FANTASTIC MAN: The mystery and magic of William Onyeabor

December 16th 2014



One of the more eyebrow-raising announcements for Sydney Festival 2015 is Atomic Bomb: The Music of William Onyeabor, featuring a host of big names including Gotye, Hot Chip’s Alexis Taylor, LCD Soundsystem’s Pat Mahoney and The Rapture’s Luke Jenner.

With so many electronic artists coming together to pay tribute to a relative persona incognito – it begs the question: who is William Onyeabor? Well…

… he’s an International Man of Mystery.

Seriously. Who Is William Onyeabor?

“My brothers and sisters, I thank God for creating me the way he did. My name is William Onyeabor. Live a good life. Do the word of God. Read your Bible. I’d like you to read Kings 1, Verse 22-25. Do the word of God and live a good life. I love you all. Bye for now.”

That’s all the Vice documentary Fantastic Man managed to get on film from William Onyeabor. The man is a complete and utter enigma. No one interviewed was prepared to say anything definitive about William’s early life, let alone how he was able to build his own music studio and bring all those sweet synths back to Engugu, Nigeria. Nevertheless, rumours of Soviet apparatchiks, Oxford scholarships and ruthless business tactics abound. Nor could anyone give an answer to perhaps the biggest question: why he turned his back on music to become a born-again Christian.

The truth is, what we now know about William Onyeabor is probably all we will ever know.

Onyeabor synths

… he’s both a gateway into, and the highpoint of, one of music’s most creative eras.

The music scene of 1970s West Africa – and particularly Nigeria – was one of incredible creativity. The blending of funk, RnB, psychedelic and prog-rock stylings from the Western world with traditional African instruments and polyrhythmic percussion resulted in an infectious, energetic and extremely-danceable (often politically-charged) wave of music, which captured the spirit of optimism and liberation in early post-colonial Africa. Labels such as Brooklyn’s Knitting Factory Records, David Byrne’s Luaka Bop, and crate-digging labels Analog Africa and Awesome Tapes From Africa have done wonders in highlighting the diversity of this period and bringing its sound to new audiences.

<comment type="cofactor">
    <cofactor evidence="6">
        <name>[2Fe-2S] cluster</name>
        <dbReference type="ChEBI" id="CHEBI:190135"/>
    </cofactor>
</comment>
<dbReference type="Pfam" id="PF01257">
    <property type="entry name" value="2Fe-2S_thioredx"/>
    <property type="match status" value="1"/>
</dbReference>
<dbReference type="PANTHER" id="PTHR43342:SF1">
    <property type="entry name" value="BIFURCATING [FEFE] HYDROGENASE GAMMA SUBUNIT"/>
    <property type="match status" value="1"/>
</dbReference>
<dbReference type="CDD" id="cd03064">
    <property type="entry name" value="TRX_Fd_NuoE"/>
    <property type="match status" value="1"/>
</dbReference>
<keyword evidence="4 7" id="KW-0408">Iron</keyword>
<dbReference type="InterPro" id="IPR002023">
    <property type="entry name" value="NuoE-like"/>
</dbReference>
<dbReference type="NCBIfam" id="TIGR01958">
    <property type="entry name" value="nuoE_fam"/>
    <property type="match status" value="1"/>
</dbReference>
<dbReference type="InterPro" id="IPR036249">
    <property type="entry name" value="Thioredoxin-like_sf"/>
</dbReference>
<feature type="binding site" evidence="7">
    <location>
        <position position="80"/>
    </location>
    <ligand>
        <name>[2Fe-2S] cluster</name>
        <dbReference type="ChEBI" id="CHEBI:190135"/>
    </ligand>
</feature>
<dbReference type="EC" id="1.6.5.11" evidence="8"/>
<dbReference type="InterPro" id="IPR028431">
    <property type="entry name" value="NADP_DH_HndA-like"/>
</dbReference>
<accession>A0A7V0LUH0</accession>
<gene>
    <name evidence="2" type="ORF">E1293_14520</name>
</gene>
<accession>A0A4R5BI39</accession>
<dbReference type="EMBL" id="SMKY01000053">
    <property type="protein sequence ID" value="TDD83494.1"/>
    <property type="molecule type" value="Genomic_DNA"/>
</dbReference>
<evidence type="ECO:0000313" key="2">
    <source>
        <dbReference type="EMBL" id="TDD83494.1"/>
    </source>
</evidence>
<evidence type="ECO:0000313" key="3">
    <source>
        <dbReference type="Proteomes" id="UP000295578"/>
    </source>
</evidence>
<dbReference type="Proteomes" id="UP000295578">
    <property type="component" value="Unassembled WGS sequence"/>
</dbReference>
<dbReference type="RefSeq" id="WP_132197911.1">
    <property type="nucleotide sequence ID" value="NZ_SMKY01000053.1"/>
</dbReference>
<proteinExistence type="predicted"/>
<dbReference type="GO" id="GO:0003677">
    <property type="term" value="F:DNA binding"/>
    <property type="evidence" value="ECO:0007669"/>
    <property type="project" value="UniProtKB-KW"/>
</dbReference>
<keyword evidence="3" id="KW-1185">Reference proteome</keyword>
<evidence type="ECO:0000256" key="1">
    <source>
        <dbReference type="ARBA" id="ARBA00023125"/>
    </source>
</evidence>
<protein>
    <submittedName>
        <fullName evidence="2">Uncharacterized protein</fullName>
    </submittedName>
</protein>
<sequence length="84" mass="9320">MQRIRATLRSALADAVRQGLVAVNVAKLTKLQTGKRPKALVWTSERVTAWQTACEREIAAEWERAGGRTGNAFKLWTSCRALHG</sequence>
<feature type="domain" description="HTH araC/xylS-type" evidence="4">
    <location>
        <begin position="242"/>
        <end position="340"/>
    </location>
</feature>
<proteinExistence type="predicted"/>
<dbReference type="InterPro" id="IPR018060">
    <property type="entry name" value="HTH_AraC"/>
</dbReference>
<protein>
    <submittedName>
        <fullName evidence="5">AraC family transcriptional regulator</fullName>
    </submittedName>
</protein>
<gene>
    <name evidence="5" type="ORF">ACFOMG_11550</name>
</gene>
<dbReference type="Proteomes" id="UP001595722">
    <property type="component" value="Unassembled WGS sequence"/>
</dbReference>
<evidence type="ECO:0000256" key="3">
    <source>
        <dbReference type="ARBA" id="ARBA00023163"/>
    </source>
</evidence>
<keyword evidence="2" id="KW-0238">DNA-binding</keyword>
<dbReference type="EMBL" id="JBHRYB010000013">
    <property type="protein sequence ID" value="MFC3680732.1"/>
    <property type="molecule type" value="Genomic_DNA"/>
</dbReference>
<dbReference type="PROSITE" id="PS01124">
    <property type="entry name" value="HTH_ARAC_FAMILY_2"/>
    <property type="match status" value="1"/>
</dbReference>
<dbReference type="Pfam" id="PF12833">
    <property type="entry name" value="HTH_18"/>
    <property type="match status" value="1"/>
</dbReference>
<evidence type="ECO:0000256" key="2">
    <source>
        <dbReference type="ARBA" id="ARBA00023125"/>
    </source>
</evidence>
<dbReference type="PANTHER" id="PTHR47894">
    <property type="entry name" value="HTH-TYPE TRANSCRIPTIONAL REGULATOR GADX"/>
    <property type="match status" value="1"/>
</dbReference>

William Onyeabor’s music stands out as arguably the most innovative, progressive and inspiring of this era. While songs such as “Body And Soul” and “Atomic Bomb” reflect the sound of his contemporaries, they still do not fall as neatly under the banner of “Afro-Funk” or “Afro-Beat” as, say, Fela Kuti or the Funkees. Other tracks – most notably the zany “Good Name” – contain a level of experimentation that is uniquely his.

Onyeabor’s mastery of analogue synthesisers was well ahead of his time, and not just in Africa.


… he has an incredible list of admirers.

Aside from the litany of artists coming together for Sydney Festival, other noteworthy fans include: David Byrne, whose Luaka Bob label has re-released much of William Onyeabor’s work; Damon Albarn, who has branched out into a number of African-influenced music projects over the years; and Dan Snaith a.k.a. Caribou/Daphni/Manitoba, who has regularly included Onyeabor’s “When The Going Is Smooth And Good” in his DJ sets over the years.


… he’s more relevant now than ever.

William Onyeabor’s last album was released in 1985 — almost thirty years ago. Yet the music sounds fresh today.

The resurgence of Onyeabor’s music seems to be both a product of and a factor in the ever-proliferating electronic music scene; particularly here in Sydney. It’s a long bow to draw, but with local producers such as Wave Racer, Ribongia and Basenji seeking inspiration from further and further afield, it is hard not to find that their eagerness for experimentation and appetite for the exotic is to their contemporaries what William was to his.


… his music is art for art’s sake.

To borrow from Terry Southern, “it is a refreshing moment indeed when one comes across an area of human endeavor absolutely sufficient unto itself, pure and free, no strings attached—the cherished and almost forgotten l’art pour l’art”.

Such is the experience of listening to William Onyeabor in today’s music world — a world ruled by narcissism, mass media and carefully-constructed public personas.

Something truly wonderful happens when you hear about, then listen to, William Onyeabor for the first time. The anonymity of the music is all out of proportion to its obvious greatness, and yet the overriding sensation created by all those knobs, keys and microphones is pure, unadulterated exuberance!

There is something both wonderful and unsettling about music that is both complex and precocious, but still carries the feeling of a child banging away on a drum or toy piano for the first time. To “discover” an artist who himself no longer wants to be discovered, who contained within sound what he could not contain within himself.




WHAT :: Atomic Bomb! The Music of William Onyeabor
WHO :: Gotye, Sinkane, Alexis Taylor (Hot Chip), Pat Mahoney (LCD Soundsystem) & more
WHEN :: Friday 16 & Saturday 17 January, 2015
WHERE :: Enmore Theatre
TICKETS :: $85 ($77 concession) thru Sydney Festival



Check out FBi’s tips on what to see at Sydney Festival 2015

FBi Radio nights (tickets up for grabs):

WYE OAK – 9 January

DAN DEACON – 22 January

HOW TO DRESS WELL – 23 January



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